Ethical Theories and Fiction Writing by Jessica Schott-Rosenfield

On Saturday, I participated in my first Ethics Bowl competition. Ethics Bowl is an event in which teams from various schools discuss the moral dimensions and values of certain set situations. For instance, one of the cases tackled the question of whether it was morally praiseworthy, as a billionaire, to donate more to the rebuilding of Notre Dame than to humanitarian charities. The format is much like a classic debate, except that in this case, both teams are in essence working together to better each other’s arguments. One team presents, the opposing then asks questions about that presentation and suggests other points which may have been left out. The first team addresses those questions, and together, both groups create a strengthened stance. Since it is a competition, there is a winner, but the spirit of the event strays from a traditional competitive drive.

The process of gaining the knowledge to go to the bowl was incredibly enlightening in terms of learning about new ways to think and argue in situations where both sides have strong evidence to back up their point of view. It allowed me to think of conflict outside the bounds of law, and focus solely on what is morally permissible. In relation to my writing process, this fresh way of thinking has given me a new way to write my characters with mindsets different than those I would defer to automatically. Rather than sticking to a point of view that is similar to the way I already contemplate life’s ups and downs, and the way I form opinions on them, I can switch sides on the situation and contemplate those ups and downs from a different standpoint. After participating in ethics bowl, I can find a strong opposing argument to a position much more quickly, and argue both sides in my head before I get to the one which I think is most appropriate for my character, and their lifestyle or purpose within the story.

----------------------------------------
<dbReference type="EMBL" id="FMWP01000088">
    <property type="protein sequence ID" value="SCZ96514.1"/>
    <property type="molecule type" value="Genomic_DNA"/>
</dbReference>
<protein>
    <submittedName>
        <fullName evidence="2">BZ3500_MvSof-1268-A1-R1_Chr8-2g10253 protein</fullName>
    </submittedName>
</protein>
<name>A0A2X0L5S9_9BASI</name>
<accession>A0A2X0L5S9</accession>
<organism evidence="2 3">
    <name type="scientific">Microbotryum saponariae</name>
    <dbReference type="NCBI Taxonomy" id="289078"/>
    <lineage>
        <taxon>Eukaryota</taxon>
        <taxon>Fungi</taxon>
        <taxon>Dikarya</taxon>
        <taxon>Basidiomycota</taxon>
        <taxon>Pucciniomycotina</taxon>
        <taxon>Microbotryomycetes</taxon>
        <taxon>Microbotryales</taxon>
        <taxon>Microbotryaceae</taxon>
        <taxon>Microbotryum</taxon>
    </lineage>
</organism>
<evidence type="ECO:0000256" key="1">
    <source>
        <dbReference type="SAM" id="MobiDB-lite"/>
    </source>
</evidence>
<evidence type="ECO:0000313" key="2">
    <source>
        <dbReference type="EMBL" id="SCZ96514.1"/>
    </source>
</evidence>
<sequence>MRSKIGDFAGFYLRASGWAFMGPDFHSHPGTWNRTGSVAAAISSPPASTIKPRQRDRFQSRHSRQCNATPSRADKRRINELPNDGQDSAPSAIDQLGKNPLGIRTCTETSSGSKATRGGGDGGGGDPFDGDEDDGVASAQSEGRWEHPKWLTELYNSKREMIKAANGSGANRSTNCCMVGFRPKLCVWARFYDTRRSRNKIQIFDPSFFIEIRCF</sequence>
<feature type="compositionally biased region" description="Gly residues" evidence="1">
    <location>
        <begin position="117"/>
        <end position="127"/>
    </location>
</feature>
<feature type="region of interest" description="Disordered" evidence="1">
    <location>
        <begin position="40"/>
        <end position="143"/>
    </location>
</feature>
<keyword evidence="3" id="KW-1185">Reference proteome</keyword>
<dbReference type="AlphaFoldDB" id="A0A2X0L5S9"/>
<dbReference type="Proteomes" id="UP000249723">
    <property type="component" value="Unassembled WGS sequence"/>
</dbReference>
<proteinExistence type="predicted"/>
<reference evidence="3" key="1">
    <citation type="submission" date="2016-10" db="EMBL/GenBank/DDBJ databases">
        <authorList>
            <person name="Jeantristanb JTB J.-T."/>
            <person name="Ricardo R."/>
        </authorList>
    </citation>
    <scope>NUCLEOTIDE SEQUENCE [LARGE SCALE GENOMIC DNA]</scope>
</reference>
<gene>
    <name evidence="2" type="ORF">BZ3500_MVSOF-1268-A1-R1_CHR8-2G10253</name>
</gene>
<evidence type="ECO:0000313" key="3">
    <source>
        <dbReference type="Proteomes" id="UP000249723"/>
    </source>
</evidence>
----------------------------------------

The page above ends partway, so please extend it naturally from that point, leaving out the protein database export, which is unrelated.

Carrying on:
I could only see arguments within my short stories as based on my own experience and those I had heard about before absorbing the format and intricacies of Ethics Bowl. With moral theories like autonomy, utilitarianism, or consequentialism, I am able to frame points of view with basic groundwork and rules that we as a society have created in order to maintain order in a somewhat immoral world. This makes the verbal disputes in the fiction I write more complex and engaging. Ethics Bowl as a learning experience has impacted the detail with which I create my characters.

-Jessica Schott-Rosenfield, class of 2022

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